Michael Haag’s The Durrells of Corfu

She later had Leslie’s son, but he barely acknowledged her or the boy, and she lived the rest of her lonely life in exile. Michael Haag, The Durrells of Corfu (2017, Profile Books), ISBN 978-1785173721, £8.99
As an irritating elder sister Kate read her brother’s Christmas present copy of My Family and Other Animals before he got to it, and was sent out of the room for laughing so much. Preferred soundtrack while reading: the sound of silence. Their neighbourly freedom with the Corfiotes they lived amongst was also a problem, since the aristocrat considered, crossly, that this encouraged the peasants to forget their place. It’s also a useful history of how the Durrells reached Corfu, and why. Corfu’s welcoming and generous citizens give them the scope to settle into becoming imaginary, literary beings. Haag manages to uncover some irritating facts. All the other women of their island lives were airbrushed out, or only kept in to be ridiculed. She has never recovered, and her younger daughter now has the same habit. So many stories in this book fill out Gerald Durrell’s fantasy retelling in My Family and its sequels, but the family does seem to be of the same character: relaxed and insouciant, and happily settled in a location where they could really work on developing their eccentricities. Preferred occupation while listening to podcasts: cooking or knitting. Gerald, for example, removed Larry’s wife Nancy completely from My Family, thus giving himself the space to embroider Larry’s love life (his eccentricity didn’t need much help). That’s a colonial arrogance that eccentricity can never excuse. Women were dispensable for the Durrell men, and, interestingly, they tended to be left by women, due to their self-absorption and obliviousness. He quotes vast amounts from other people’s writing, and apologises, a little disingenuously, for not giving adequate sources. View all posts by Kate → Haag’s project was to synthesise a digestible account of the story behind My Family.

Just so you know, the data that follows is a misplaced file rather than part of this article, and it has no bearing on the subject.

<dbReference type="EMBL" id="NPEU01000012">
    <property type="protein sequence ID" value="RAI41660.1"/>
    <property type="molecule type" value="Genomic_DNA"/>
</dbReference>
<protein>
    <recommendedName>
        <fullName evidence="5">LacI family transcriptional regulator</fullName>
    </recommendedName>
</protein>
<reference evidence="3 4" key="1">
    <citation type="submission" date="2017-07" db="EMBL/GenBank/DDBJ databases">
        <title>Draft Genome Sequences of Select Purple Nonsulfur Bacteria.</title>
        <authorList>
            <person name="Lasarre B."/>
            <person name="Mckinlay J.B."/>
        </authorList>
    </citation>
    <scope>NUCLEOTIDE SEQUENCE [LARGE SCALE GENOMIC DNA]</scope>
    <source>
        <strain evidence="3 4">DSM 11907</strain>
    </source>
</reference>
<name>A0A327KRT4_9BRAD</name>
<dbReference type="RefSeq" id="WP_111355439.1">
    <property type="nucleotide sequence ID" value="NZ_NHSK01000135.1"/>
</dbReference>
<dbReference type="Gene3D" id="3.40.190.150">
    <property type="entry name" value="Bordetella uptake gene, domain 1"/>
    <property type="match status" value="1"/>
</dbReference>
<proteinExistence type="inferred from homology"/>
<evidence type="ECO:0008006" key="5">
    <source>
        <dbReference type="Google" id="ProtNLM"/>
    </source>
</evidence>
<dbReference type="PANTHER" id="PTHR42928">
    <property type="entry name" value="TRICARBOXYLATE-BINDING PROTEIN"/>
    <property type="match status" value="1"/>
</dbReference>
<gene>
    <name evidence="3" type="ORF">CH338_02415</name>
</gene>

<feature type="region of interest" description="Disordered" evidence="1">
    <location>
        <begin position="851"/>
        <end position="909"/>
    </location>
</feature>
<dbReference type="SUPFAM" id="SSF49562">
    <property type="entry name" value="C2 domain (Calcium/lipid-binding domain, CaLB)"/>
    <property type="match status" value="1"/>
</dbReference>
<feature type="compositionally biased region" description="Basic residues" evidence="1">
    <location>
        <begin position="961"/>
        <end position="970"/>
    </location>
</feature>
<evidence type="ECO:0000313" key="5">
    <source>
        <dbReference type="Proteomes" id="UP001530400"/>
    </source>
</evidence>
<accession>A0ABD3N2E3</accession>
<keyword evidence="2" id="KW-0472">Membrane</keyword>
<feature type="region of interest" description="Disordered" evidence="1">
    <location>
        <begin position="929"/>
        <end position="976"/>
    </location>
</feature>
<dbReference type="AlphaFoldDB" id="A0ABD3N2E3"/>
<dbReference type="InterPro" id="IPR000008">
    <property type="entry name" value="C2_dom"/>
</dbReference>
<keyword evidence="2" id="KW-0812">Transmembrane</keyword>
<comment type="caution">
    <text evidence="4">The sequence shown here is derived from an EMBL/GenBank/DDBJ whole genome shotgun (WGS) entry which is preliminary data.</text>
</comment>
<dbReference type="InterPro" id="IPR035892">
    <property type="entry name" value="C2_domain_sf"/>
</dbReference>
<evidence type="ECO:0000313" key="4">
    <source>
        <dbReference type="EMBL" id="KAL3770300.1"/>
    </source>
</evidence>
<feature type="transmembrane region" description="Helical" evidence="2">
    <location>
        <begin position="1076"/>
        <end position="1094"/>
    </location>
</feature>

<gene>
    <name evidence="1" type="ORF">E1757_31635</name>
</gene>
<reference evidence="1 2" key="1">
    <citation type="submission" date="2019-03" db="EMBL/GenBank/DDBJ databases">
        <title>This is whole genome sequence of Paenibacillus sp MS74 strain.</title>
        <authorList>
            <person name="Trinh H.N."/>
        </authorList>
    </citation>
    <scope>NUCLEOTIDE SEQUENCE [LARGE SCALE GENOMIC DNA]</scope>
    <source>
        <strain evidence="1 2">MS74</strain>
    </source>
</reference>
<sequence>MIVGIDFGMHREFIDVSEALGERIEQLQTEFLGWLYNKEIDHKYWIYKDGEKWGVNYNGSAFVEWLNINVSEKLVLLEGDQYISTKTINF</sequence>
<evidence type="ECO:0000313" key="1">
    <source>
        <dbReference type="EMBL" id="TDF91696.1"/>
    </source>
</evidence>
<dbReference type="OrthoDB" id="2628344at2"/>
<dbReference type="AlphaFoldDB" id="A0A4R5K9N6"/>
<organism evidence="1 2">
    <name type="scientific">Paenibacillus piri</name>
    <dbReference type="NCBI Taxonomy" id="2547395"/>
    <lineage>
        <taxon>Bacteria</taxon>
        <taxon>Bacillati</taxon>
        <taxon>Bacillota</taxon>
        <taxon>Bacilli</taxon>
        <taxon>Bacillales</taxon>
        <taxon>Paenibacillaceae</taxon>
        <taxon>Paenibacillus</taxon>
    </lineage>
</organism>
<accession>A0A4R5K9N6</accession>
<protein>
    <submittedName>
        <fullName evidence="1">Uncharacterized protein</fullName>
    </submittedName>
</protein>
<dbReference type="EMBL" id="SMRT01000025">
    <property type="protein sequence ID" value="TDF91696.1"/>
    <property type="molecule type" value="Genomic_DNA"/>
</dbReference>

Share this:TwitterFacebookPinterestEmailPrintGoogleLike this:Like Loading… Gerry was not, and could never have been, a feminist, and Larry wasn’t much better. Leslie – who seems to have been as stupid in real life as he was in My Family – took up with a Greek girl so often that the Durrells had to send her to England when her family decided to kill her to save their honour. Michael Haag’s The Durrells of Corfu
This is an exhaustively researched biography of the Durrell family (Gerry, Larry, Margot, Leslie and Mother, for those who know them from Gerald Durrell’s My Family and Other Animals). Related

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Blogger, lecturer, podcaster, writer, critic, reviewer, researcher, and publisher (handheldpress.co.uk), in and on British literary history. Margot, depicted by her younger brother as an airhead, was nothing of the sort, and Mother had simmering psychiatric problems. On the other hand, one warms to the Durrells’ attitude of social inclusiveness, when we read the extraordinarily disapproving account by a local Anglo aristocrat who objected to the their lack of class position, or any other discernible status (they were Anglo-Indians of no particular account).